This appeal arose from decisions of first and second respondents to refuse the appellant’s application for an Irish passport on the basis that he is not an Irish citizen. The appellant’s passport application was on grounds of automatic birth right citizenship derived through the residence of his father, an Afghan national, who gave false information on his initial refugee application in the State. The Court of Appeal had decided in favour of the Minister, holding that a declaration of refugee status which is revoked on the basis that the applicant had provided false and misleading information leads to the declaration being void ab initio.
The Supreme Court allowing the appeal, held that while a refugee declaration is ‘‘in force’’ and until such time as it is revoked, it must be regarded as being valid. This was based on the fact that the Minister for Justice has a discretion as to whether or not to revoke and is only required to do so when it is considered appropriate. This discretion would have enabled the Minister for Justice in an appropriate case to consider the effect of a decision to revoke on those who obtained derivative rights prior to revocation. The Court held that residence status conferred by the State on a parent based on false or misleading information could be included for the calculation of the period required to confer an entitlement of citizenship on the appellant.
The Court held that it is not contrary to EU law for Member States to withdraw citizenship obtained by deception, even if the effect is to also withdraw citizenship of the Union, so long as the decision observes the principle of proportionality.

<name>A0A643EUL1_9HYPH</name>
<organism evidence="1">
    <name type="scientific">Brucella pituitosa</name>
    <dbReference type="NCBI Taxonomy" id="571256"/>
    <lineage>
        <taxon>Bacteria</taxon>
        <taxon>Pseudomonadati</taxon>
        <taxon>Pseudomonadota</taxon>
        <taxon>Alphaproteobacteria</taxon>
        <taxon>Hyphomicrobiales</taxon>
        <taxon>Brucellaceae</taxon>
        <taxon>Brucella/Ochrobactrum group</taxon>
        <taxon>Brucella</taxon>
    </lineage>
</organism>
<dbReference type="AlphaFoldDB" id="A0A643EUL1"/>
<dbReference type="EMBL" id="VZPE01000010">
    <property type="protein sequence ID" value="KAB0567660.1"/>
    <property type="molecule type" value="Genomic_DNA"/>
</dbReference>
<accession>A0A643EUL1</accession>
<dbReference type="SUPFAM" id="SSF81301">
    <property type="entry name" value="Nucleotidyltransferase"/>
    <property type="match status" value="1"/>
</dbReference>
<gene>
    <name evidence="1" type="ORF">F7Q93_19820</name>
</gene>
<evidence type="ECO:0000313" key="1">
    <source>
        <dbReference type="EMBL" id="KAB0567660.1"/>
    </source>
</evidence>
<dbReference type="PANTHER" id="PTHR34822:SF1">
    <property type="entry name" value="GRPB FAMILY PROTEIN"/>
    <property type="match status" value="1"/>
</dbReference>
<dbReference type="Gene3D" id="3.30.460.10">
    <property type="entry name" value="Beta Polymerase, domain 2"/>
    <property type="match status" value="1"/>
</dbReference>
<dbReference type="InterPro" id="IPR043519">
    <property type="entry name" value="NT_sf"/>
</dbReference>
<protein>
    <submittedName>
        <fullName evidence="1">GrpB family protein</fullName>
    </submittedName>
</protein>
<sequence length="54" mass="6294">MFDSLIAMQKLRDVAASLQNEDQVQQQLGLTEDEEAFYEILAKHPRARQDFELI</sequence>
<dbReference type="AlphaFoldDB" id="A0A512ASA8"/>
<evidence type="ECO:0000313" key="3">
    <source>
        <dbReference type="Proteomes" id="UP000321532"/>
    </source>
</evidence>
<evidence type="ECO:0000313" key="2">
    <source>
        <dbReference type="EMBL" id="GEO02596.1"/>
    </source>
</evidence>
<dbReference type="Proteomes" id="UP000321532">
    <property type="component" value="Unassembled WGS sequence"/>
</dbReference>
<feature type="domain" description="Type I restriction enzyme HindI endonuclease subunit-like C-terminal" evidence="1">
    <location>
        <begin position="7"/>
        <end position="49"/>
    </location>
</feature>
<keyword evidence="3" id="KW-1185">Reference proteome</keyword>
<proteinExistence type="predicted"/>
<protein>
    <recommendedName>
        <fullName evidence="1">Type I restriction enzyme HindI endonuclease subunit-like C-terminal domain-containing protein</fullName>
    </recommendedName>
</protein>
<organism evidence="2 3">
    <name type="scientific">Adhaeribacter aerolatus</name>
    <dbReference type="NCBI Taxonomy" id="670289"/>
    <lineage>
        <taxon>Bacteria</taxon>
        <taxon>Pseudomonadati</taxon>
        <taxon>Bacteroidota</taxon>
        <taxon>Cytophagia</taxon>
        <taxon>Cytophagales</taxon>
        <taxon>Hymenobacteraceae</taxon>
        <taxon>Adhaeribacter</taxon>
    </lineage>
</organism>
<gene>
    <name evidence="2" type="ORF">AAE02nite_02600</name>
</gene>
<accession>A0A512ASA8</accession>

Five applicants of dual nationality, convicted in 2007 of participating in a criminal association in a terrorist context, were stripped of their French nationality in October 2015 by Prime Minister decrees. The Court held that the decision to forfeit the applicants’ French nationality did not have a disproportionate impact on their private lives and therefore was not in violation of Article 8 of the Convention.
Two applications (joined before the Court) concerned the removal of and the refusal to exchange passports, leaving the applicants stateless and without identity documentation, after the relevant Russian authorities found their Russian citizenship to be granted erroneously. The Court held the withdrawal of identity documents, which affected the exercise of their rights and freedoms in their daily lives, was a violation of Article 8 of the Convention.
The applicant received an assurance of acquiring Austrian nationality if she renounces her former, Serbian, nationality. Shortly after the renunciation the applicant lost her job and was unable to find alternative employment due to her statelessness, which resulted in her no longer complying with the income requirement for acquiring Austrian nationality. The Court declares unconstitutional the law which requires continuous fulfilment of all the conditions for naturalisation, even after Austrian nationality has been conditionally granted and the former nationality has been renounced.